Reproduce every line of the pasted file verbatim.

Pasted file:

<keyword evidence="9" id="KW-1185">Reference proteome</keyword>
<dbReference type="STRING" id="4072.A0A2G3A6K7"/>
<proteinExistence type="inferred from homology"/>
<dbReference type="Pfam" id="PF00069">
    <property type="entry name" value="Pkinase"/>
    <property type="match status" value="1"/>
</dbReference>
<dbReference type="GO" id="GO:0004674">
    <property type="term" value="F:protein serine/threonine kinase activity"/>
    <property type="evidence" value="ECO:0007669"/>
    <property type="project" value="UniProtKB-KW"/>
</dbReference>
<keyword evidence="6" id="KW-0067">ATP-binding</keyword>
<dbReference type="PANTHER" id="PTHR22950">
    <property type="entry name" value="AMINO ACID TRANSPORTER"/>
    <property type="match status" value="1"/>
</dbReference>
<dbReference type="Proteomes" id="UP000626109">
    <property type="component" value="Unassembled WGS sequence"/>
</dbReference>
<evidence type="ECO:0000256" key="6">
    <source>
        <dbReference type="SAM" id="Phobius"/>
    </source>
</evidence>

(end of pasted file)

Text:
<keyword evidence="9" id="KW-1185">Reference proteome</keyword>
<dbReference type="STRING" id="4072.A0A2G3A6K7"/>
<proteinExistence type="inferred from homology"/>
<dbReference type="Pfam" id="PF00069">
    <property type="entry name" value="Pkinase"/>
    <property type="match status" value="1"/>
</dbReference>
<dbReference type="GO" id="GO:0004674">
    <property type="term" value="F:protein serine/threonine kinase activity"/>
    <property type="evidence" value="ECO:0007669"/>
    <property type="project" value="UniProtKB-KW"/>
</dbReference>
<keyword evidence="6" id="KW-0067">ATP-binding</keyword>
<dbReference type="PANTHER" id="PTHR22950">
    <property type="entry name" value="AMINO ACID TRANSPORTER"/>
    <property type="match status" value="1"/>
</dbReference>
<dbReference type="Proteomes" id="UP000626109">
    <property type="component" value="Unassembled WGS sequence"/>
</dbReference>
<evidence type="ECO:0000256" key="6">
    <source>
        <dbReference type="SAM" id="Phobius"/>
    </source>
</evidence>